Count on Clematis

Recently, my best friend and her husband moved into a charming suburban townhome that had previously been owned by an elderly woman with a penchant for perennials, having adorned her garden beds with black and brown-eyed Susans, various mints, a healthy Amsonia hubrichtii specimen in the middle of the yard that I (somewhat obnoxiously) begged and pleaded my friend’s husband not to remove (with the help of Mt. Cuba’s recent trials, they’re now both fully on board with its presence), and even poke weed as a fruiting ornamental for the birds.

Why do clematis seem to have such a stronghold on plant collectors? Well, it could be the carefree, easy growth that allows them to gracefully take over trellises and vertical structures, the wide range of bloom colors and shapes, or even the ability to attract hoards of butterflies and hummingbirds to the garden over the course of several months. Bell-shaped flowers, double and semi-double flowers, large flowers, small flowers, early blooming, late blooming… Clematis spans the range of possibilities for flowering vines unlike any other genus. The term “clematis” means “vine-branch” in Greek, which sort of implies that it is the penultimate vine to end all vines. Ironically, despite their modern-day popularity, clematis didn’t reach much public interest until the mid-to-late 1800’s, when a majority of the clematis hybrids that exist today were cultivated throughout much of Western Europe. The supply and demand of clematis throughout the last two centuries has fluctuated, as with any good garden or landscape plant, but they are very much here to stay and within recent years have experienced a resurgence in popularity.

Clematis belongs to the famously toxic buttercup family, Ranunculaceae, although it seems not to have acquired much of the vitriolic traits of its cousins. Many Ranunculaceae members contain the compound protoanemonin which is known to cause various physical irritations in both humans and animals. Interestingly, while protoanemonin is present in Clematis species, the additional phytochemicals found within the aerial parts of clematis vines have been found to have anti-inflammatory, nervine, analgesic, and anti-tumor activities, just to name a few. Traditionally, clematis has been used to treat ailments such as rheumatism, skin abrasions and disorders, bone-related illnesses, and various inflammations and infections. It turns out these traditional uses have some medical science to back them up – in vivo studies have shown clematis extracts to produce notable anti-inflammatory and antinociceptive effects, although this is highly dose-dependent. However, the results of these studies indicate the possibility of clematis species to be used in modern pharmacology, with the potential to be incorporated into allopathic therapies or used as an alternative treatment for specific ailments. In fact, a popular herbal extract known as JOINS, or SKI306X, comprised of the roots of Clematis mandshurica and Trichosanthes kirilowii as well as the aerial parts of Prunella vulgaris, is widely used in Korea for the treatment of osteoarthritis amongst other inflammatory illnesses.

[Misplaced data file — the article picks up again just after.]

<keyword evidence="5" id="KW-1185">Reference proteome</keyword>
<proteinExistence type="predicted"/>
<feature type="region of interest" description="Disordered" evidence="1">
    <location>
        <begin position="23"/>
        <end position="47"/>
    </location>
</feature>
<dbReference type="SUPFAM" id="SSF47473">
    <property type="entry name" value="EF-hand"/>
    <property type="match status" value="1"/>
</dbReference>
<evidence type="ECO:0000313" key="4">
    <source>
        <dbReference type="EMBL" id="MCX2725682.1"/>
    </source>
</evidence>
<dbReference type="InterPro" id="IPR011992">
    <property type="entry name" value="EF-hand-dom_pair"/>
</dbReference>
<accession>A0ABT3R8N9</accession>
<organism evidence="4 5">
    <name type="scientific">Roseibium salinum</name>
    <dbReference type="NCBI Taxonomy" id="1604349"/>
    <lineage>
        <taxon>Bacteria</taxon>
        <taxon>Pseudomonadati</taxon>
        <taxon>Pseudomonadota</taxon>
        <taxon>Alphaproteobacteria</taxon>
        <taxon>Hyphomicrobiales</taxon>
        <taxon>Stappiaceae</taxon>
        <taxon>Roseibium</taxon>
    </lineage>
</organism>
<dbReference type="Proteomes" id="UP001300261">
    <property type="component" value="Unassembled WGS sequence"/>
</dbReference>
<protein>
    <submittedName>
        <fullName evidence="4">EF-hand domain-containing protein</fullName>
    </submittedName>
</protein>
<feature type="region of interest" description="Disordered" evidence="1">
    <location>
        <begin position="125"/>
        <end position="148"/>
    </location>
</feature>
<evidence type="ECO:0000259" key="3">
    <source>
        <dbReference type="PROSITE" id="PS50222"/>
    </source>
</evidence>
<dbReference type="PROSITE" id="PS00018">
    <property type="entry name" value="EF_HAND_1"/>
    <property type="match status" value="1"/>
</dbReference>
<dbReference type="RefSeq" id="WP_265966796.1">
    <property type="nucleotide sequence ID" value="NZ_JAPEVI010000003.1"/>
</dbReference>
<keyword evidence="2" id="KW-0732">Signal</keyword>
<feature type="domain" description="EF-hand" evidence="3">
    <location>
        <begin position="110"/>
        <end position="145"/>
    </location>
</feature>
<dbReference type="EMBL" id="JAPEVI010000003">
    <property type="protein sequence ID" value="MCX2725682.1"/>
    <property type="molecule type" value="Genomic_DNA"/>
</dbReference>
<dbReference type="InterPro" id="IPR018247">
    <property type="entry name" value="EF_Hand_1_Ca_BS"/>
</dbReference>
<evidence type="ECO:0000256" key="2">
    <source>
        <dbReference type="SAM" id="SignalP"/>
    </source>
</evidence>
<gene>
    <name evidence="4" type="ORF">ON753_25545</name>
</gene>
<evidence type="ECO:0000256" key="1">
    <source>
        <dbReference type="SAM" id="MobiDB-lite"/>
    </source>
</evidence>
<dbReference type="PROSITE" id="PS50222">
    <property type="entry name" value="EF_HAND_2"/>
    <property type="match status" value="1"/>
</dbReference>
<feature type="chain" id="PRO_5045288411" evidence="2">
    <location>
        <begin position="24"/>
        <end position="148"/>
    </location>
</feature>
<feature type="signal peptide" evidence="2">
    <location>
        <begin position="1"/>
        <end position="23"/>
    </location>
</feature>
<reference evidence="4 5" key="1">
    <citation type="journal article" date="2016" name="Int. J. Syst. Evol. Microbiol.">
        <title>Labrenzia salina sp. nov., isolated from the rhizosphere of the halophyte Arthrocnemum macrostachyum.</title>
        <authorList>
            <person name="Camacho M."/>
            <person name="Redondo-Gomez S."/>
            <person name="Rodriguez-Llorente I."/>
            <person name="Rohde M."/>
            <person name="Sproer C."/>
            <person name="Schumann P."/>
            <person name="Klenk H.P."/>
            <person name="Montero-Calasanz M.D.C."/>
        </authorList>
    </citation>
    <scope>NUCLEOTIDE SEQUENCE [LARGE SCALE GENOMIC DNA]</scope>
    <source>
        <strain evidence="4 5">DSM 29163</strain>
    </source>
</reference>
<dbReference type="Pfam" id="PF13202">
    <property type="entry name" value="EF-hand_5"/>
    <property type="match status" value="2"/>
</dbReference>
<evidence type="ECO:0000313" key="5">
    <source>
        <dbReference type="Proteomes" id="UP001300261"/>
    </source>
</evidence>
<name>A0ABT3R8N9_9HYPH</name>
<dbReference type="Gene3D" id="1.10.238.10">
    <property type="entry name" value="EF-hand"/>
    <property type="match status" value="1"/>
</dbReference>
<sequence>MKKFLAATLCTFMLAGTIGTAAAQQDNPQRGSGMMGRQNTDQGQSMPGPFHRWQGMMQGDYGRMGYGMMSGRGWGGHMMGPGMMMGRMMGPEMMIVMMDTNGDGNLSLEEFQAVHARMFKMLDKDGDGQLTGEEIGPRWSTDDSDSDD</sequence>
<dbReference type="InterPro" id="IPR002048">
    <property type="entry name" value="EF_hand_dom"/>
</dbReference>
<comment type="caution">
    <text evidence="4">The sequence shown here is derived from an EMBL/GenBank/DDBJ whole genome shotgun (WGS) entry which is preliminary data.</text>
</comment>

While we don’t necessarily recommend harvesting your clematis for medicinal use without the help of an herbal practitioner or medical professional, we do absolutely recommend using them to add a pop of life and color to your spring, summer, and fall landscapes. When choosing your clematis, keep in mind there are three groups to help differentiate flowering times and types.

Group A: Early-blooming; flowers emerge on old wood

Group B: Spring bloom followed by smaller summer bloom; flowers are large in size, emerging on old and new wood

Group C: Late (summer and fall) blooming; flowers are large and emerge on new wood

We’re currently in the cusp of Group A and Group B clematis season, with a menagerie of color and flower types to admire throughout the remainder of the spring. For true clematis aficionados, having a mix of seasonal blooming times and colors means having a collection comprised of all three clematis groups for nearly year-round ornamentality. Allowing various clematis types to intermingle amongst one another on a trellis or pergola will give a lovely contrasting appearance between different leaf shapes as well as flower colors and forms throughout the growing season. No pergola? No problem! Clematis vines will scramble along the ground without a vertical support, actively making an effective flowering groundcover if permitted. Add them as an unconventional element in a container planting, where they can provide an element of verticality as well as soften up a container edge by spilling over the sides. If your clematis vine is still young and on the thin side, no need to fret – the general rule is that clematis vines need approximately three years to achieve their truest potential, at which point they will become a garden element sure to have horticulturists and plant newbies alike in a state of gawk and gander.

Clematis Vines: Planting, Growing, and Harvesting Clematis Vines (

Clematis | Home & Garden Information Center (

Clematis "Queen of the Vines" (

osu Selected Species and Cultivars (

Clematis vitalba L. aerial part exhibits potent anti-inflammatory, antinociceptive and antipyretic effects - ScienceDirect

The genus Clematis (Ranunculaceae): Chemical and pharmacological perspectives - ScienceDirect

Comparison of pharmacokinetics and safety of fixed-dose combination of SKI306X and aceclofenac versus separate tablets in healthy subjects - PMC (

Clematis for Small Spaces – Raymond J. Evison 2007 Timber Press Inc.

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Nelly Moser